The global garment industry generates 1.3 trillion EUR of business each year, and employs 75 million people worldwide. The garment value chain is one of the most complex production models globally as well as an important value chain in economic terms, both within the EU and in partner countries, providing employment opportunities to millions of workers, especially women. However, the industry faces a wide area of sustainability challenges such as lack of enforcement of labour rights, unhealthy and unsafe working environments, use of hazardous chemicals, poor working conditions and low wages, water pollution and unsustainable use of resources. This session will bring together different stakeholders and offer a platform to highlight country-specific, regional and global initiatives. The objective will be to facilitate dialogue and encourage collaborative actions in view of tackling social and environmental challenges in global garment value chain.
Photo Nader Adem&ITC Ethical Fashion Initiative
- There is broad consensus in the garment industry that workers are not earning a living wage.
- Collective bargaining is one route towards achieving sustainable and continuous wage growth in the garment industry.
- A signed collective bargaining agreement can trigger the commitment of international brands and open up a space for trade unions.
- Educating consumers about how their clothes are produced is important.
- New rules might include mandatory due diligence and reporting at the EU level by brands.
The panel debated how to create jobs and growth and enhance social and environmental sustainability in garment value chains. The global garment industry generates about EUR 1.3 trillion of business each year and employs 75 million people around the world, a large proportion of which are women.
There is a broad consensus in the garment industry that workers are not earning a living wage, and many factory owners take an authoritarian approach. As a result, a considerable cultural shift is needed in industrial relations.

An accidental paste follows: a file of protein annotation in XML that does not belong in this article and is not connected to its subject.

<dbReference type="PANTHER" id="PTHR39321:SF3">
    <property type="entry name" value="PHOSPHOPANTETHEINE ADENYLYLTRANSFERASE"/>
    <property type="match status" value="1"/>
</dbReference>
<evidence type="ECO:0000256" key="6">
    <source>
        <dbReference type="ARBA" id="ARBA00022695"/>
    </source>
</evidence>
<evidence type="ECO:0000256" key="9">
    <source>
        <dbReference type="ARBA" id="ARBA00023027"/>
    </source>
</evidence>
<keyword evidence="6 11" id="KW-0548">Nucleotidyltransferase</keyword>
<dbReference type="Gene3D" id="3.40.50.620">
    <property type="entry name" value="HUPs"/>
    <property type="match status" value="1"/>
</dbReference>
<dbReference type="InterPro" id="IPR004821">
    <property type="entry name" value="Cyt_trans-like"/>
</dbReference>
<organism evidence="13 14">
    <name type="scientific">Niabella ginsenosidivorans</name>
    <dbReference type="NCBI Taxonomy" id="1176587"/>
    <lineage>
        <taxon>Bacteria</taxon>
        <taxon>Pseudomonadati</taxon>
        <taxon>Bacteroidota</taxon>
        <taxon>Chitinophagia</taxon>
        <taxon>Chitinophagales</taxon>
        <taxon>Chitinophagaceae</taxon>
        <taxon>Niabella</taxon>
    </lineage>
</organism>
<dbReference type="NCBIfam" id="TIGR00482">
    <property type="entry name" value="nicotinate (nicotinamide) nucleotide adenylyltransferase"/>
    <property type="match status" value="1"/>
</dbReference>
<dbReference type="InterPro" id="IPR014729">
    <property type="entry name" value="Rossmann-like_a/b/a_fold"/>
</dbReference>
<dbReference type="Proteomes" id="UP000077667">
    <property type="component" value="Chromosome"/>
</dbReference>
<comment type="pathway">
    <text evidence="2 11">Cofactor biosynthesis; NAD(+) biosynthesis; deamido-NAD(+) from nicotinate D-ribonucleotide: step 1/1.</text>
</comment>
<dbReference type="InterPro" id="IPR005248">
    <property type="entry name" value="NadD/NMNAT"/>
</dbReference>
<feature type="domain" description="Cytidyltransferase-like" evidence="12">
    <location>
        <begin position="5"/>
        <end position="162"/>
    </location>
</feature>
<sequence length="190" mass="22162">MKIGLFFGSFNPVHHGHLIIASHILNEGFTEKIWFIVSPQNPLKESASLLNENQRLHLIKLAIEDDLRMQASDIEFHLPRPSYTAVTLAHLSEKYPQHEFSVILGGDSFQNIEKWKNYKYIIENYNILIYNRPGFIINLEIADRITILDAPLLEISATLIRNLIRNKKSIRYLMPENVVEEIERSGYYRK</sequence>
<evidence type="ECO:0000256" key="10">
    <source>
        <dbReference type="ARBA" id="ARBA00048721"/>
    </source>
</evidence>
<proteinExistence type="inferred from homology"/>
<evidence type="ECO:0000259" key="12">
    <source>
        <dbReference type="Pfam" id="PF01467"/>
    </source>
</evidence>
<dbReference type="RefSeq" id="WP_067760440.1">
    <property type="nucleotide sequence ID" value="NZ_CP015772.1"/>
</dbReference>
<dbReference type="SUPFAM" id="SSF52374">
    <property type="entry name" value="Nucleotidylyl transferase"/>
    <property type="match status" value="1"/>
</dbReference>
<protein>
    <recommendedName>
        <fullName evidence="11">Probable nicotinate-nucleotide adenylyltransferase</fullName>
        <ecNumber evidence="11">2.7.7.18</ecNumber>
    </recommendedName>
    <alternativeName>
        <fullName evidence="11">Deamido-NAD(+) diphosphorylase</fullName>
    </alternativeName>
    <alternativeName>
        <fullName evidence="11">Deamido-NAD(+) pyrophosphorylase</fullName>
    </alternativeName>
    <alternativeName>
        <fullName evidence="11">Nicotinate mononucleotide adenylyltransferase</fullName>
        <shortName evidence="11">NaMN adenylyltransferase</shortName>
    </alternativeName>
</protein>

One potential mechanism to help ensure sustainable and continuous wage growth is industry-wide collective bargaining. This is a route that Action Global Transformation is pursuing by holding discussions with national actors in countries such as Cambodia, Myanmar and Turkey. A signed collective bargaining agreement can trigger the commitment of international brands and open up a space for trade unions.
Fashion Revolution is a volunteer-led, consumer-focused global movement calling for a fairer, safer and more transparent fashion industry. It was set up in the aftermath of a factory collapse in Bangladesh in 2013 when more than 1,000 garment workers were killed. Within months of being set up it had volunteers in 58 countries. The organisation wants to see people buying clothes that have been produced by people working in safe conditions, paid a living wage and for production to be environmentally sustainable.
To give an idea of its scale, on its fifth anniversary in April 2018, Fashion Revolution held 1,200 grassroots awareness-raising events in 100 countries. It informs and educates consumers about the core issues via magazines and podcasts.
Another idea that was discussed is to set a legal framework with binding rules; rules that then need to be properly enforced. These rules might include mandatory due diligence and reporting at the EU level by brands.
One interesting idea that is already being used is to draft pre-written letters that consumers can send to brands urging them to be transparent and asking them what they do to support decent wages and collective bargaining. This practice exerts pressure on brands directly from consumers.